A how-to guide, dictated by Squire Emrys ElderBranch, edited by Lord Bova
Welcome to Squire Emrys' Modular Arrowhead tutorial. While there are many different schools of thought and builds on modular arrowheads this is uniquely suited for Emry's needs. Please not that while this tutorial is comprehensive, it is not exhaustive and there may be problems you face on your build that will be unique. For any and all questions concerning weapon builds, tips, and tricks please reach out to your community!
- 4lb cross-linked polyethylene foam
- Measuring compass
- PVC pipe (3/8th inch)
- DAP liquid cement
- Penny (or metal disc)
- Mounted dremel
- Junior tennis balls (foam)
- Tape (grip or hockey tape)
- Hot knife table
1- Using 4lb cross-linked polyethylene foam use a compass to make a 2.5 inch circle.
2- Using a sharp knife (in this case an old kitchen knife) cut this circle out as close as your can to your circle. Here we’re using a hot knife table to finely shave down your cylinder but any bladed edge will do!
3- Using that table (or edge) angle down a 20 degree edge around your cylinder, giving it a tapered shape from your center. Slowly shaving it down into a cone.
4- Find the center of your cone. Here you’ll drill a 3/8th inch hole to place your PVC pipe core. For this we’re using a mounted dremel. You’ll want this pipe core to be 3/8th wide and 2.5 inches or longer.
5- At the face of your cone (the wider end) drill a wider slot out to place your penny (or metal disc). This will ensure that your arrow shaft wont pierce through foam and injure other players. Center your cone and dremel down about enough for your penny. The penny will sit into this engraving and should be pretty tight. You may have to move the foam around a little but once it’s in it should fit snuggly. 6- Using an adhesive such as liquid cement lightly cover your PVC pipe piece. Wait a minute while the adhesive becomes tacky. Next you’ll push the PVC into your drilled hole in from the front of the cone and put your penny in over it.
7- Your first arrowhead base is finished! Next lets take a look at building a cushioned tip! I’m modeling mine after some hands-on research from Michael Halcon Gustafson. He was the first to use this way of building and I adapted it for my builds!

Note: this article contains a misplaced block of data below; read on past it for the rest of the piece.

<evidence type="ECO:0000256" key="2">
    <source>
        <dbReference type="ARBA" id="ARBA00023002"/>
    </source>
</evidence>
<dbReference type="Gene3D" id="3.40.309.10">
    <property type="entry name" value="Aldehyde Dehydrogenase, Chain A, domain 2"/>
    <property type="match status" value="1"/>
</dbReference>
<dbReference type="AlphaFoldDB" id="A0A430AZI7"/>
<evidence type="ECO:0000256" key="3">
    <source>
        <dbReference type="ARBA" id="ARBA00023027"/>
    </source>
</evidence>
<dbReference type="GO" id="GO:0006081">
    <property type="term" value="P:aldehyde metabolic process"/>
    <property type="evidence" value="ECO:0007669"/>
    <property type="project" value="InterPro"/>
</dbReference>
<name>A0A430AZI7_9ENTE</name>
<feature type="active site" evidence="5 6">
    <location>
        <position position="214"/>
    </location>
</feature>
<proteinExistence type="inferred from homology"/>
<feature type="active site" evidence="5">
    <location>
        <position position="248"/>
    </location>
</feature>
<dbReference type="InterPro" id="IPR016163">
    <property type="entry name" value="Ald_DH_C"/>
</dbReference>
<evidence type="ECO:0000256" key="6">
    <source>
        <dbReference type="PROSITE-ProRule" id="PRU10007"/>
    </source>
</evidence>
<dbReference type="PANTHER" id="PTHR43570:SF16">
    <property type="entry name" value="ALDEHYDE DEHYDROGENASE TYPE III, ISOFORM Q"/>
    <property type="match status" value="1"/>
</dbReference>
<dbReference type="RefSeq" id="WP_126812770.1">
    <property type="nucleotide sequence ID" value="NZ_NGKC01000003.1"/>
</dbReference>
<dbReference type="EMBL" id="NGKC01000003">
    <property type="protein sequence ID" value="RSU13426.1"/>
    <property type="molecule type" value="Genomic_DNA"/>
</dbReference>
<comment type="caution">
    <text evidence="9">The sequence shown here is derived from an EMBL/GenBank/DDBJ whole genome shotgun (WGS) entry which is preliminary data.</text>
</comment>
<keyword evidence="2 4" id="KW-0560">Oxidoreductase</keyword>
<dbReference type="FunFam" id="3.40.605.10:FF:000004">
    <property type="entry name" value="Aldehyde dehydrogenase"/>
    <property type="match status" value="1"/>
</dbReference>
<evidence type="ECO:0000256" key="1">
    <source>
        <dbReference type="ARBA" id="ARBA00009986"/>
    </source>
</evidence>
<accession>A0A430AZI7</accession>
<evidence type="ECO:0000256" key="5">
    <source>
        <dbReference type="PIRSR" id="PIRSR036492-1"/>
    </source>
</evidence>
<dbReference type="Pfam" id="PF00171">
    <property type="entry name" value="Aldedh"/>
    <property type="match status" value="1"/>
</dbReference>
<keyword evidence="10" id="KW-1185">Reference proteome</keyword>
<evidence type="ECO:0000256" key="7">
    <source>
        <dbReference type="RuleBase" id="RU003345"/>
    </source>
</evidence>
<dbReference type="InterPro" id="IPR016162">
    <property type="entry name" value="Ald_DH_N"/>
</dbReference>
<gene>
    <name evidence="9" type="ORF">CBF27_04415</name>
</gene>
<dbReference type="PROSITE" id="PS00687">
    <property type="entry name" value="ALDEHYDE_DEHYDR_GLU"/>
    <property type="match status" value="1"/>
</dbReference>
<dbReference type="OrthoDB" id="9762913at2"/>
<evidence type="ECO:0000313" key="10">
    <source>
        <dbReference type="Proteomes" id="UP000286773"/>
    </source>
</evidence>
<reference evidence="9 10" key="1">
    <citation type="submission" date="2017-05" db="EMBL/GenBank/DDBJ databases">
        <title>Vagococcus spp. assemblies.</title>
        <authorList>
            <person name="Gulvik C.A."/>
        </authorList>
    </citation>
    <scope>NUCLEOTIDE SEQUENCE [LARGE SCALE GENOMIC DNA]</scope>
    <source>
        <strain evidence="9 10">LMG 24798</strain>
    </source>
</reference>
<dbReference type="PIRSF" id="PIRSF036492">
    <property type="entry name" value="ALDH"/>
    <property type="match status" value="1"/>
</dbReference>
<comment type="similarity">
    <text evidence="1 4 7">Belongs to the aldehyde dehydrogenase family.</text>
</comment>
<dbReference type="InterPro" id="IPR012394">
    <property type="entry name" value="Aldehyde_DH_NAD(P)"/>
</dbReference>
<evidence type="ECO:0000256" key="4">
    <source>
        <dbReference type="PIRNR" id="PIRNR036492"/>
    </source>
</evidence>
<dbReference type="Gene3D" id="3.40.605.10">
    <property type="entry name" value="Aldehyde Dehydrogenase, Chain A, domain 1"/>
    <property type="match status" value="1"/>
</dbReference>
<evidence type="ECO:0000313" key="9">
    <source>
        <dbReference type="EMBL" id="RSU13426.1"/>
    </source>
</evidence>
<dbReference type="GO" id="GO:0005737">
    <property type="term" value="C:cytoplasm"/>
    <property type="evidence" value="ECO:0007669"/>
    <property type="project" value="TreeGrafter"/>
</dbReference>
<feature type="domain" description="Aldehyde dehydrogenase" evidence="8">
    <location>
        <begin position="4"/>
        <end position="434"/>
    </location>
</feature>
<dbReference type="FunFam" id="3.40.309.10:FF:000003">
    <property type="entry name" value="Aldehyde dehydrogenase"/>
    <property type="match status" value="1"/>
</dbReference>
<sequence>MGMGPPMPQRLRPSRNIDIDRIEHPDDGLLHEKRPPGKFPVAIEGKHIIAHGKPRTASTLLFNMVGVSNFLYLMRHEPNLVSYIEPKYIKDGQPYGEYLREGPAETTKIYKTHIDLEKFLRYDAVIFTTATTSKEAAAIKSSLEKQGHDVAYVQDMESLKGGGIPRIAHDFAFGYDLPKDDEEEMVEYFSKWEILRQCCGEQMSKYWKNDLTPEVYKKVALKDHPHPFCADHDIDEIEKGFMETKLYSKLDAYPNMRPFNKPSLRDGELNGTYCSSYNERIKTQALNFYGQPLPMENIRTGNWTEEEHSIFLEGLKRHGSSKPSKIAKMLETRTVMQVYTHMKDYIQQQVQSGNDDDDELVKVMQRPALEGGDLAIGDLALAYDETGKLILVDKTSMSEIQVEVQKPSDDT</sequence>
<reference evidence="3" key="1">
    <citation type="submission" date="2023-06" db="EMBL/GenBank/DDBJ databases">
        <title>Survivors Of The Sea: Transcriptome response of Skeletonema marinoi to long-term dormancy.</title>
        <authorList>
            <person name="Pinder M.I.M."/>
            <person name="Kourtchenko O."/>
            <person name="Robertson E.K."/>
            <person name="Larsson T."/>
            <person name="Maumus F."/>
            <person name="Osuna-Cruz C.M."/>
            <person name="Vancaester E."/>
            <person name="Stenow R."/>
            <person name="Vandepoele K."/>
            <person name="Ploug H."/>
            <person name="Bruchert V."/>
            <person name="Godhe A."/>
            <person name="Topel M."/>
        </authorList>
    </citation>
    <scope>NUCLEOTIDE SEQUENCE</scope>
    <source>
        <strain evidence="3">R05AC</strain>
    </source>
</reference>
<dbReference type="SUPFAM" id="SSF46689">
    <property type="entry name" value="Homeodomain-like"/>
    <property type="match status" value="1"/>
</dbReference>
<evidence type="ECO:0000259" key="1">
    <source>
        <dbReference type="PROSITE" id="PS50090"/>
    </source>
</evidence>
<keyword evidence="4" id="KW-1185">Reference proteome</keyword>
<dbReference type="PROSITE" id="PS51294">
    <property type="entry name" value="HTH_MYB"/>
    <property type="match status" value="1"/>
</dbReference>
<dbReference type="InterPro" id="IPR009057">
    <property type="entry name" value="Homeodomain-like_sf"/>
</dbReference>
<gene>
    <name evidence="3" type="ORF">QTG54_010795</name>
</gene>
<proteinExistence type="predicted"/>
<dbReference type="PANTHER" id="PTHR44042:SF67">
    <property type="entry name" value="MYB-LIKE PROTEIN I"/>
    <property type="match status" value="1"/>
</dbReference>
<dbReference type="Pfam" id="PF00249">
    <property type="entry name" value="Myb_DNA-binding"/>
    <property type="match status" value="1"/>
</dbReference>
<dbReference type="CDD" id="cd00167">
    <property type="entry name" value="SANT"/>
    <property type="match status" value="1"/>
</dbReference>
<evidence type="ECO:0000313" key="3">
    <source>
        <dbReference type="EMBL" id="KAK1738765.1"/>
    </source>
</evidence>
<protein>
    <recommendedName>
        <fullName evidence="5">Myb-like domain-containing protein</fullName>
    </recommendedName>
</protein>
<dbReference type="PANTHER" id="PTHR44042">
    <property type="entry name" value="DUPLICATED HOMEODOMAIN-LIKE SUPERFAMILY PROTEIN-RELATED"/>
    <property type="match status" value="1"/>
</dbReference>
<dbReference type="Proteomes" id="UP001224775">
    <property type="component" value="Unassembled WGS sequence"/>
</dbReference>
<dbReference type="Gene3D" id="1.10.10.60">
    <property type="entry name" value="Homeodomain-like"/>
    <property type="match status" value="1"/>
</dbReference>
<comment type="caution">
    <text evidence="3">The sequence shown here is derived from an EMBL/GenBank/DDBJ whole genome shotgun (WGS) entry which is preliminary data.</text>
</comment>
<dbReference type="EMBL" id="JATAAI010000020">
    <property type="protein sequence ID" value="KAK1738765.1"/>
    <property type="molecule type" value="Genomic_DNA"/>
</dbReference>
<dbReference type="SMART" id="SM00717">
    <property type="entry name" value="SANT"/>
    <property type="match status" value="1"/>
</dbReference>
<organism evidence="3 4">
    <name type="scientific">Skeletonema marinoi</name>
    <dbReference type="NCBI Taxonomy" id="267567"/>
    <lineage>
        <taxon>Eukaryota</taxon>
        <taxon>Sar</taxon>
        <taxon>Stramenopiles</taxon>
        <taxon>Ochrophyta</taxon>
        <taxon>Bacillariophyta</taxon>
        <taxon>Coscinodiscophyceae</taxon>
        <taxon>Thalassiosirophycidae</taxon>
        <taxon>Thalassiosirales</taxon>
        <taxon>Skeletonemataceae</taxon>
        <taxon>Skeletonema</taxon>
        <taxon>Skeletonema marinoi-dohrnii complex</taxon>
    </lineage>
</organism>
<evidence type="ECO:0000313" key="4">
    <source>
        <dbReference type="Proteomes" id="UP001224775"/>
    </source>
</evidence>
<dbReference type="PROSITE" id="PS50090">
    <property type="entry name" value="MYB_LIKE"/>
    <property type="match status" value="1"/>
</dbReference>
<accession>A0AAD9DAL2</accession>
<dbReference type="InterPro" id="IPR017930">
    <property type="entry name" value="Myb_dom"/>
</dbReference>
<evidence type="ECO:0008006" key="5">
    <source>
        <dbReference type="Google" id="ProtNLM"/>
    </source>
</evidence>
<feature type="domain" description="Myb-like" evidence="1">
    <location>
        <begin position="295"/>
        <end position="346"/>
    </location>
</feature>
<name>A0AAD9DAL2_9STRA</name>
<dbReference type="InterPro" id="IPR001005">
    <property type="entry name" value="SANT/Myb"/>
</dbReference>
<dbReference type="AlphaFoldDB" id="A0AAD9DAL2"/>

The best arrowheads can last years! (Mine have lasted 4+ years before they finally failed.) I use a build based on junior tennis balls. These are already streamline shaped and fly like bullets!
You can pick these balls up at any sporting goods store. I use Dick’s Sporting Goods version which is “Slazenger” or “Prince play and stay”.
8- Lets start by cutting your tennis ball in half using a knife (or if you have one, the hot knife to make a cleaner cut).
9- Using a ruler and the handy compass, find the middle of your circle and make a 2.5 inch wide (diameter) circle around this point.
10- Using the hot knife or blade cut off the excess surrounding your 2.5 inch circle.
11- Next we’ll need some padding between this tip and your base. To add your “buffer” to the base and tip you can layer two quarter pieces of 4lb foam.
Glue these down and then shave with a hot knife or knife to keep your arrow streamlined. Alternatively, you can use a single piece of one inch thick 4lb foam as a buffer between the base and tip as well.
Both of these separators adds weight to the arrow head or lowers to balance the arrow shaft.
12- Now you’re finished with the foam-craft! You can cover the tip of your arrow with cloth and tape the sides or Plastidip the sides depending on your preference!
And there you go, a modular arrowhead ready to be mounted on an arrow shaft or crossbow bolt! Got any questions on how to check a missile head to make sure your arrows are safe and ready to fire? Check out our handy equipment checking guide here.